Van's argument, frequently used by opponents of tighter restrictions on guns, is an example of the "post-hoc fallacy"--"after this, therefore because of this. In fact, churches, schools, colleges have long been "gun-free zones" (a whacked-out term devised by the gun lobby). The level of gun violence in this country is directly due to the ease with which people can get access to a gun. This in turn is thanks largely to the NRA's having become a lobbyist for the gun industry, who reap big profits arming Americans to protect themselves from each other. It's all premised on an expansive and even absolutist reading of the 2nd Amendment. The 1st Amendment is understood to have reasonable limits on "free speech" (even in the wake of "Citizens United"). The 2nd should too. Those limits should include weapons like the Bushmaster 22 and large-capacity magazines.

Don't give up your union day job to become a Constitutional scholar. Yes, we should not allow people who have served time or who have been treated for mental illness to have guns. But the level of gun violence is at a level due to inner city black on black gun violence. Newtown and the other few incidents are aberrations compared to the whole gun violence picture. Criminals will always find a way to get a gun. The gun industry impacts billions of economic dollars. Progressives want to shut down the coal industry, the oil industry, big Agra, they taxed the yacht industry out of existence and now they could care less about the gun industry. Where do you think people will work if you folks keep on demonizing all of the industries that you loathe. Last week fishermen in New England were handed a devastating blow by having their quota of COD cut by 70%, the claim is that it is over fished, the facts show otherwise. Not only will the people who fish be devastated, so will the dock workers, fish processors, restaurants, retail seafood stores, the guy who sells boat fuel, the guy who trucks the fish. Now, you want to devastate the gun industry.....what is wrong with you folks? Oh, I get it, we will just create some do nothing, government employee union job which provides minimal accomplishment to a wasted task. Make work jobs, that's the ticket, huh?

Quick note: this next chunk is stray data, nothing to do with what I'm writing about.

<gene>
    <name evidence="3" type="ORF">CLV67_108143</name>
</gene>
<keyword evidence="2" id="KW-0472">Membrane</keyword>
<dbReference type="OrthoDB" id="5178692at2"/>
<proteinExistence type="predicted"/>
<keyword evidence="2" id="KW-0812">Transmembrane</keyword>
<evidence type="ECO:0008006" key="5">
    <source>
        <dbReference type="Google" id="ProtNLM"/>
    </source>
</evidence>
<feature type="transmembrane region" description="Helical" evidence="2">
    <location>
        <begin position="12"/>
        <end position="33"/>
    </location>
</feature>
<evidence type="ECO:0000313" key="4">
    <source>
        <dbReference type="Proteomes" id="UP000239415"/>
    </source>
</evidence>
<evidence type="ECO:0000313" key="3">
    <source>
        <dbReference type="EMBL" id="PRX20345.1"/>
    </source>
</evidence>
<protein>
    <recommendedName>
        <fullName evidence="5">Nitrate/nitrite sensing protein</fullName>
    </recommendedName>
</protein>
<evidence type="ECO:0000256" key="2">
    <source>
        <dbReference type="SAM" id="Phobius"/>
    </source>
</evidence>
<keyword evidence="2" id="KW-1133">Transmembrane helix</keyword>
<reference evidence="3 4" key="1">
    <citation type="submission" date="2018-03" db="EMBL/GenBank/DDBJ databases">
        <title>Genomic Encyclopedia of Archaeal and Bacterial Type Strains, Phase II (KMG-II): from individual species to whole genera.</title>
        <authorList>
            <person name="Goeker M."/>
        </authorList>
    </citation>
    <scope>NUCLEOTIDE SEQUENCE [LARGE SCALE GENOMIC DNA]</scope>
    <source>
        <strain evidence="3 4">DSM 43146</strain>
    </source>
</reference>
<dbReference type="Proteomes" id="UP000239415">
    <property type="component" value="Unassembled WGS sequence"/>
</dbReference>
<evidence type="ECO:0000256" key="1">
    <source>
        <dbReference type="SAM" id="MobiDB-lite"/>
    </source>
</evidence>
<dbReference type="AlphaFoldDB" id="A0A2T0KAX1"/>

Just curious Bruce, if your argument is true and it isn't how do you explain that states with strict gun laws have statistically more gun violence than states with less restricted gun laws?

And Van goes for the post-hoc double-header! Your argument, Van, proves nothing. There could be any number of reasons for the two facts that you cite. Let's start with the fact that those states have higher crime rates in general. Population size, education level, economic disparities and others are statistically linked with higher crime levels. Until you can prove a causative link between strict laws and high gun violence, you don't have causation, you have a coincidence.

So even a famous sniper is not safe in a gun zone where I assume everyone had a gun. There is absolutely no logic to any of your arguments.

Tillie, Your example was not exactly a mass murder. I noticed in another post you mentioned murders in the streets (like Chicago) where there is gun restriction. You ate telling me that there is no logic to my arguments. Look in the mirror buddy.

I totality agree Judge Baird. The state house is much like a courtroom, classroom, and a hospital. Why would anyone want guns in any of those places other than to make people to uncomfortable when the weapon is seen. Install metal detectors and security guards to prevent these mentally ill people from harming folks to satisfy their need for blood.